The road to the future requires course selections and course corrections. Course adjustments in turn require "paradigm flexibility" - the systematic revision of previous concepts. Course corrections lead forwards and upwards once again.
- Do you want to advance into new dimensions? Do you want to explore new routes?
- Do you want to set the right course and provide the right guidelines?
- Do you want to promote an innovative and motivating climate?
Together with you, we will identify the special success factors of your company - based on the staff involved as well as the organisation.
We will support you through times of upheaval and crisis to find the beginnings of a new structure; to find new, successful processes by integrating new environmental conditions or innovations.
It is essential for the development of a company to look "beyond the here-and-now" and to implement effective innovations - in products, in technology, in processes and in the corporate culture.
An important starting point is a situational assessment: Where do we stand? What should our future path look like?
The key task of the executive is therefore to specifically envision and design the desired organisational development.
This is intended to extend the existing "framework", create new spaces and develop various ideas into a clear vision of the future. A single vision that can generate desire, enthusiasm and strong emotional impulses.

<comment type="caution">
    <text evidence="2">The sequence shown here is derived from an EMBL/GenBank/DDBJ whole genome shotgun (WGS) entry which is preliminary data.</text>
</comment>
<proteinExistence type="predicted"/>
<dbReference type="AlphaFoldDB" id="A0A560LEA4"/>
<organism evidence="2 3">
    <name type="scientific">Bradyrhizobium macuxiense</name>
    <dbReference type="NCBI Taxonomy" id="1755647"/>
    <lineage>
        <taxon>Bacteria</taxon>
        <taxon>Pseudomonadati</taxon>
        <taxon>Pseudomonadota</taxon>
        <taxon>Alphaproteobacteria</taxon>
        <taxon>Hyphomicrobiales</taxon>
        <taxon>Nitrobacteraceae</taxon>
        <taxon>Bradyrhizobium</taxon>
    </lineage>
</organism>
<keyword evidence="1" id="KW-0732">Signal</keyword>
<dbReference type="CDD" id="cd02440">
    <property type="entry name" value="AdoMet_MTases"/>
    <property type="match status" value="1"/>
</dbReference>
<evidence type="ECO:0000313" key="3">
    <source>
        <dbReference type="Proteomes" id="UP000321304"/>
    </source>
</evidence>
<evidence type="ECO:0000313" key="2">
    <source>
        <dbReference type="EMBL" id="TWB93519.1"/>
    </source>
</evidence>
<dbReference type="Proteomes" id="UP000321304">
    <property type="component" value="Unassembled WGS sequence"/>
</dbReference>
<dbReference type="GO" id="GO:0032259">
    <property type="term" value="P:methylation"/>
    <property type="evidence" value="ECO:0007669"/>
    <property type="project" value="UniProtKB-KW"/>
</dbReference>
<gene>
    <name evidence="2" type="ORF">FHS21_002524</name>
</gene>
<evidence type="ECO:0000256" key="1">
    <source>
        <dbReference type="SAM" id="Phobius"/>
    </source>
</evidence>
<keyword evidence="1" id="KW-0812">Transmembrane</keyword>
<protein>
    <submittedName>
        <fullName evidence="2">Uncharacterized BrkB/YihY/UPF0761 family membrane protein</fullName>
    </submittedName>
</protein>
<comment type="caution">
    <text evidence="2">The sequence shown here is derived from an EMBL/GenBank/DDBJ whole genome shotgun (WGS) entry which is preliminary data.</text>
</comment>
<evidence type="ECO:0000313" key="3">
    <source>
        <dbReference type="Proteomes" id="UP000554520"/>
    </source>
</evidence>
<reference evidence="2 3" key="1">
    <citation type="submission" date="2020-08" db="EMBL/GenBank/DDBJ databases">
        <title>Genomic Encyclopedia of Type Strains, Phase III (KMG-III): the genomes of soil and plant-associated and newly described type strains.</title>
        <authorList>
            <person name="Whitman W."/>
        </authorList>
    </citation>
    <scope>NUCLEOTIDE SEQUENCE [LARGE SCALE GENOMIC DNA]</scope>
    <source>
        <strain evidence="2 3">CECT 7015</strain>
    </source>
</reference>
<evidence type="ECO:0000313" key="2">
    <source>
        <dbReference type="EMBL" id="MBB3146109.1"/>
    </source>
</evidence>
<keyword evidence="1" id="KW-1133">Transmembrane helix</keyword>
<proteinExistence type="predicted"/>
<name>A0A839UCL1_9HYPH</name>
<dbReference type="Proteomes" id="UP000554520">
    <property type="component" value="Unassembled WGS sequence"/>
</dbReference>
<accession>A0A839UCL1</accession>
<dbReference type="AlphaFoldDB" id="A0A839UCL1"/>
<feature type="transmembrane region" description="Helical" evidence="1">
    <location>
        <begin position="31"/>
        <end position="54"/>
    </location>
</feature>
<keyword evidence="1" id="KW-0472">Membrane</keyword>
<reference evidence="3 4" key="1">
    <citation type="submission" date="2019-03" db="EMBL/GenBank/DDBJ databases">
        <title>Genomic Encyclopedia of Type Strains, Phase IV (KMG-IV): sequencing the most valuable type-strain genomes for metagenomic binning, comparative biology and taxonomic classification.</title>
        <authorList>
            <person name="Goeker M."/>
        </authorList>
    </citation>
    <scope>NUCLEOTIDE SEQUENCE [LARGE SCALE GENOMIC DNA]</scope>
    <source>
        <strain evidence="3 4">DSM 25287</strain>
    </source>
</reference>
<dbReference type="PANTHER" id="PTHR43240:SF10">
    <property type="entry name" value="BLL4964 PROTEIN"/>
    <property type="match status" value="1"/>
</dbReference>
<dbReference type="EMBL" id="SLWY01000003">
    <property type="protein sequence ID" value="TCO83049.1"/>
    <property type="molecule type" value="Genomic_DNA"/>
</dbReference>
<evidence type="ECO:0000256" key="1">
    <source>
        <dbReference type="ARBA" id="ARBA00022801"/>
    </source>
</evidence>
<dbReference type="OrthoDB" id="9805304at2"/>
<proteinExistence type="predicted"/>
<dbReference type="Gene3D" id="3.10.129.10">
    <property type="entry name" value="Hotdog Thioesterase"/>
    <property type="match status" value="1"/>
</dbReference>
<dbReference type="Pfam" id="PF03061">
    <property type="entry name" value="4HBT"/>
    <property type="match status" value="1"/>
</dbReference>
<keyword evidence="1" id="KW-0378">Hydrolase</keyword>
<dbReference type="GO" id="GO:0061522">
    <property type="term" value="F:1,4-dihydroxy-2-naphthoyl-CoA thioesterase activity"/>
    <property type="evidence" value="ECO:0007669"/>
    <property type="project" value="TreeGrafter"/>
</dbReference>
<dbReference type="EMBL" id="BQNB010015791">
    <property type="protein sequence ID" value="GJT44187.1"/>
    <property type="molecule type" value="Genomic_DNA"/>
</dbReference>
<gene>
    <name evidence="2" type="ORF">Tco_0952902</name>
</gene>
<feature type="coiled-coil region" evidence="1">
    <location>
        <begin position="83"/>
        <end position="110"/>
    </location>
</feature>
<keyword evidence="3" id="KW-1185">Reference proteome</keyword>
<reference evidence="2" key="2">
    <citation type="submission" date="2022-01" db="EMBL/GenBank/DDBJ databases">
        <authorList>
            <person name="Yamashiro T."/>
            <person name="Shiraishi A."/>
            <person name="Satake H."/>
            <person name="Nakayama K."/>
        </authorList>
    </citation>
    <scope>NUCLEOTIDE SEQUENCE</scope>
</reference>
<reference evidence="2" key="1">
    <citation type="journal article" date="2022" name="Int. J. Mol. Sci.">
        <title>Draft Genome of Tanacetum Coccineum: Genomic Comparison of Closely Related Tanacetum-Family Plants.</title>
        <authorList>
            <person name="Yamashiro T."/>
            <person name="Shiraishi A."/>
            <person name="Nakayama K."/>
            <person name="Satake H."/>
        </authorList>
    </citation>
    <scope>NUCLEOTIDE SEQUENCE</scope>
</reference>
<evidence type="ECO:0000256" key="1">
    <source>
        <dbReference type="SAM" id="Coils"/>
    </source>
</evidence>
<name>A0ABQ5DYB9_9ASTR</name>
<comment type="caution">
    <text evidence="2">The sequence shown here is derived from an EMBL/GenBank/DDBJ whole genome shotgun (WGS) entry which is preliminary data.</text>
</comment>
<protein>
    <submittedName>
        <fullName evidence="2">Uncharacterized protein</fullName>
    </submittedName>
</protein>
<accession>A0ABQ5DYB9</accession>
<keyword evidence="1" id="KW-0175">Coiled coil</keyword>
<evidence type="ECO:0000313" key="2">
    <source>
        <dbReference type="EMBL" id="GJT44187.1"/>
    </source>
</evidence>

A single mission makes it clear what we stand for and how we want to be seen.
Strategy involves decisions about the alignment of our forces, how they are to be bundled and focused. The strategy therefore includes commitment and sets priorities. Settling on a strategy ensures that activities take place in a coordinated manner.
A mission statement clarifies the basic values that determine operations. This clarification ensures a common understanding of the leadership principles.
Strategy implementation is based on systematic specifications across the various levels.
The importance of organising and coordinating joint action according to compatible guidelines and values increases as the complexity of the requirements demands increasingly fast, flexible responses.
The aim is to use a substantiated set of requirement guidelines to shape leadership behaviour and establish a clear leadership claim.
These guidelines then serve as a reference for practical leadership activities and form the basis for further leadership development.
To this end, desirable and undesirable behaviours in current leadership practice are to be examined and the criteria for expected leadership behaviour clarified.
The guidelines should include values as well as concepts for implementation at a practical level. Excessive and overly idealistic guidelines are counter-productive and should therefore be avoided.
All managers should be systematically integrated into the process.